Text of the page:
7D Mark III plus EF 400/4 DO

Started 2 months ago | Discussions thread
RDM5546 Regular Member • Posts: 308
Re: 7D Mark III plus EF 400/4 DO

If there are two sensors, one of the sensors could go at a imaging update speed than the one that is faster than the recorded data such at 120Hz and this would greatly reduce the delay. Electronic images sensor to have some delay in generating their image which is slower that the view when availbe through a pure optical path.

If the view is identical to that of the sensor and there is no image splitter then the viewfinder is collocated with that of the recorded image. I know there is one one image sensor in their chip and not two. They are using the date from the same digtial stream as the recorded image in a single lens WSYWIG mirrorless camera.

There being no sensor blackout means that the display likely has two viewable storage buffers somewhere in a silicon chip so that the old image is replace by the new image in nearly no time (maybe microseconds). Double buffering the image to be written while the other buffer is diplaying. Switching between buffers can happen nearly instantly.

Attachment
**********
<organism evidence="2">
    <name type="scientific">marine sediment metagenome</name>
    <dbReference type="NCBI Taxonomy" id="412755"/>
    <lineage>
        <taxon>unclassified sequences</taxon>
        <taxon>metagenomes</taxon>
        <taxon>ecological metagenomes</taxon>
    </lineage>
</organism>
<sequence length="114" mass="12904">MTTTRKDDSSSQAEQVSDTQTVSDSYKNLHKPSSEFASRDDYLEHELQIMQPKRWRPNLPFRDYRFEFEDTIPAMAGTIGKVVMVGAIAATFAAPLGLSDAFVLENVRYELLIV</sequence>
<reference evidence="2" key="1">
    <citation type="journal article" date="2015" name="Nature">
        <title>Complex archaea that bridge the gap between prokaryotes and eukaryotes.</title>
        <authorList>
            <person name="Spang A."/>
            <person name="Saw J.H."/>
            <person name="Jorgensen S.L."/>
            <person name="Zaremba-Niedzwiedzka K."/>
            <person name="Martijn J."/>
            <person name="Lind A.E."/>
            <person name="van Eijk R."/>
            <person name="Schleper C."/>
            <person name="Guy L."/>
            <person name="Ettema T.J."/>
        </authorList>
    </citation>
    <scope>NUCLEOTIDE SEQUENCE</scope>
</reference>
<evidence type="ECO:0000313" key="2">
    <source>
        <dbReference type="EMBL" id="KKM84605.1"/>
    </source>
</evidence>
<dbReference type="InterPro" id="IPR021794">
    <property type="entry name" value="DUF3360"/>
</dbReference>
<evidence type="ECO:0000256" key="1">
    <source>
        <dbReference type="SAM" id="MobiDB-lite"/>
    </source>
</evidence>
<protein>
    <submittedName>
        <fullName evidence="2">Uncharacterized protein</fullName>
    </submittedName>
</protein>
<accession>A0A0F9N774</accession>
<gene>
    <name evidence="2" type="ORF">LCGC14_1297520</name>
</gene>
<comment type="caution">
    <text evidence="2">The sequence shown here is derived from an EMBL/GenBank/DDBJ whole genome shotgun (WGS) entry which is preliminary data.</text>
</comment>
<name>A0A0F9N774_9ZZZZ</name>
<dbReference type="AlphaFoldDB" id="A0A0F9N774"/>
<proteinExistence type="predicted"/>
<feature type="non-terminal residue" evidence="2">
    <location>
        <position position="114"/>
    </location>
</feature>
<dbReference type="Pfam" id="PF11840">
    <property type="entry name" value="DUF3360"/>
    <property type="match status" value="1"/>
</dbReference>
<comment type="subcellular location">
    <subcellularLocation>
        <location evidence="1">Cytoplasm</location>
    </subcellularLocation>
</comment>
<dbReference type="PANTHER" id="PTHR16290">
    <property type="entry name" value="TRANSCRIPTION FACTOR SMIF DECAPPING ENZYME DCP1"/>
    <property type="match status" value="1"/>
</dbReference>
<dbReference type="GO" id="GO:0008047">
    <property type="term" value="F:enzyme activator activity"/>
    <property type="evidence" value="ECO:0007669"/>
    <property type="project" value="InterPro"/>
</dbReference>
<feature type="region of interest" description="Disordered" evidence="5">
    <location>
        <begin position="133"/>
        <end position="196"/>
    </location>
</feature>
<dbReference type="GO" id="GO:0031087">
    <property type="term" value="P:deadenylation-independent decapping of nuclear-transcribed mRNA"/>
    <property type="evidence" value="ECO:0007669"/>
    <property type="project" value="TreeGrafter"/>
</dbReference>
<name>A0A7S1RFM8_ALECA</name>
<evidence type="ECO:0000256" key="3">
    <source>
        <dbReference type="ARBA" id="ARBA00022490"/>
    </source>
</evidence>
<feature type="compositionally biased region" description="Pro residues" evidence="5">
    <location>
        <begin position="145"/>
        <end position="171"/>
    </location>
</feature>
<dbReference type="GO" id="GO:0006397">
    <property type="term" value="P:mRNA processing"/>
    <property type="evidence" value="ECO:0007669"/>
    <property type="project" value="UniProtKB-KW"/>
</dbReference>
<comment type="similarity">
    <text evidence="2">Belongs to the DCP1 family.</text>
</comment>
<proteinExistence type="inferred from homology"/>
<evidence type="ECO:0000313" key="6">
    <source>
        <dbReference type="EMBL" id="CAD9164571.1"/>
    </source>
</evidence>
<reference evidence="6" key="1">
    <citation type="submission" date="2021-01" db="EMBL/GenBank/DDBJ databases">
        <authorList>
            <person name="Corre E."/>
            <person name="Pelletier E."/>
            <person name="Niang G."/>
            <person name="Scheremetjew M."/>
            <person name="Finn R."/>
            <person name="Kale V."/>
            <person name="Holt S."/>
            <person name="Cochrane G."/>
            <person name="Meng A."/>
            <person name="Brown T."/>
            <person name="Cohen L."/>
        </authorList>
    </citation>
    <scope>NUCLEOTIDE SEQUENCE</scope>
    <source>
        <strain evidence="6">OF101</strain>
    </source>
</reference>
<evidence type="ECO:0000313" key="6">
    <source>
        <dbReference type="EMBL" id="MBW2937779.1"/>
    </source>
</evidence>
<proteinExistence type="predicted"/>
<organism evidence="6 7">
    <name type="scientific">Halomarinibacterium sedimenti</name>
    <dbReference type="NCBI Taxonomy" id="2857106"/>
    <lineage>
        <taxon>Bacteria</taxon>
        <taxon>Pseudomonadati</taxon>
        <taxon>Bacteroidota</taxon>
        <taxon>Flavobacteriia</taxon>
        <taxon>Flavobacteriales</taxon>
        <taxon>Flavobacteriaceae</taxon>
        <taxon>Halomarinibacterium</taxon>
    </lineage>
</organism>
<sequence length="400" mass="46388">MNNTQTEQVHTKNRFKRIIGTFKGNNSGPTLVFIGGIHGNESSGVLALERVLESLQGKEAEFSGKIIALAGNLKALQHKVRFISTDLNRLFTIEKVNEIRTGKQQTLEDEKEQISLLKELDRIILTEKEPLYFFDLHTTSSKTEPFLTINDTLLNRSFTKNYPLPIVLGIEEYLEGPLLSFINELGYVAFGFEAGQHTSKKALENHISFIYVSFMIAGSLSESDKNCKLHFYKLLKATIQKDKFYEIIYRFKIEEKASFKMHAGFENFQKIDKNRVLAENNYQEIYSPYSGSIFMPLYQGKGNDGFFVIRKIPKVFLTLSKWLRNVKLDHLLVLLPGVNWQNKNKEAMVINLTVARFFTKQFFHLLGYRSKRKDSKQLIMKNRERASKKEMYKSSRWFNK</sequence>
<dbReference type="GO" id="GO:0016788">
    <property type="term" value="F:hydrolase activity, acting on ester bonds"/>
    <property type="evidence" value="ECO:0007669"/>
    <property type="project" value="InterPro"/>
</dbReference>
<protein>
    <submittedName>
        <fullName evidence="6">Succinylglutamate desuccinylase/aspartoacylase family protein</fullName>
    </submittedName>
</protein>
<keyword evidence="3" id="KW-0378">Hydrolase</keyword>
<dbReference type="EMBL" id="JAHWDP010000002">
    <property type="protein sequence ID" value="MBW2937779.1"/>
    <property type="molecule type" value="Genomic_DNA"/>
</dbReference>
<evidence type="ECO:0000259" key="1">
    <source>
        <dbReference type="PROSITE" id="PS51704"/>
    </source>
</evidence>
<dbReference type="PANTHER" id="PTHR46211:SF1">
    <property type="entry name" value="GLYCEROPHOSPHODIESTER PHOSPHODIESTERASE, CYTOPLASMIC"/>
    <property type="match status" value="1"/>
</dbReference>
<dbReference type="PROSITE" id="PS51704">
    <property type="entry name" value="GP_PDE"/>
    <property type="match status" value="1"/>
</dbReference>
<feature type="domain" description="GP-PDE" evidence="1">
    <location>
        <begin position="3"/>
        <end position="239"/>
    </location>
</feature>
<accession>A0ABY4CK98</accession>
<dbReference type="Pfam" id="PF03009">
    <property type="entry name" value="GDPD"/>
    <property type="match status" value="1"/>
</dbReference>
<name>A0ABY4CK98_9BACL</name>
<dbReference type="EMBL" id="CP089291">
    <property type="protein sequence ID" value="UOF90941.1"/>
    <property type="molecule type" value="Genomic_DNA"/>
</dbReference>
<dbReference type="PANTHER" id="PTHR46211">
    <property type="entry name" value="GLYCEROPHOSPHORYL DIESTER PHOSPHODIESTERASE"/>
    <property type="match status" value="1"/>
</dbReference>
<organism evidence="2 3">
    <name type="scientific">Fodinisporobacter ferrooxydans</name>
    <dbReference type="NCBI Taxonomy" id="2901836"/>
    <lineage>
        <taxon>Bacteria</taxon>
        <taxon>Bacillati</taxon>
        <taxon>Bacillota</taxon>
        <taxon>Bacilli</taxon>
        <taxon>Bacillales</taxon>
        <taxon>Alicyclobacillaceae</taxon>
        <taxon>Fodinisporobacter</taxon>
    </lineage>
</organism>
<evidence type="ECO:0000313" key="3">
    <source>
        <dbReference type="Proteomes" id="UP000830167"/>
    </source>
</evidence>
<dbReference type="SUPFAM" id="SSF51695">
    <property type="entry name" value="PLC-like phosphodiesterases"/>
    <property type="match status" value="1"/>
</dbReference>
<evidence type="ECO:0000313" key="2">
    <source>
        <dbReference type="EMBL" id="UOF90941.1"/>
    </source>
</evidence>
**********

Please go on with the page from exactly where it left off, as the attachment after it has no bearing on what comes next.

Blackout free image displays are not a new invention of the Sony cameras. They have bee around in other image displays for many decades and are they are the subject of many patents not owned by Sony well known to display designers.

I am convinced that the A9 is black out free. I do doubt the image updates more frequently that the image stored because this requires a source the image other that the data image being stored.

That would quite a different story because the camera would need a place to obtain this more frequently produced image. In DLSRs, by comparison, there is only an optical path via a flipping mirror to the viewfinder. When you do see the field of the image through the lens you have a 100% current view with no electronic delays.

I feel confident in this for many reasons. Every move that you see of the subject reaches your eye in nanoseconds after the subject moved. Of course there some blackout  of the image periodically made by a mirror movement,

In the optical viewfinder case, there is approximately 1 nanosecond per foot for every foot the subject in front of the the lens.   This is caused by the speed of light in air.   This would amount 50 nanoseconds for a subject fifty feet away.

The A9 EVF has an subject image delay between nearly zero and 50 milliseconds when shooting at 20fps vary with the time in the shooting cycle.   This amount to an average delay of 25 milliseconds. When shooting at 12 fps mechanical shutter the delay would be nearly 0-83.3 milliseconds with an average delay of 41.6 milliseconds. This would be a noticeably  jerky image if the subject is moving very fast and you are using the mechanical shutter.

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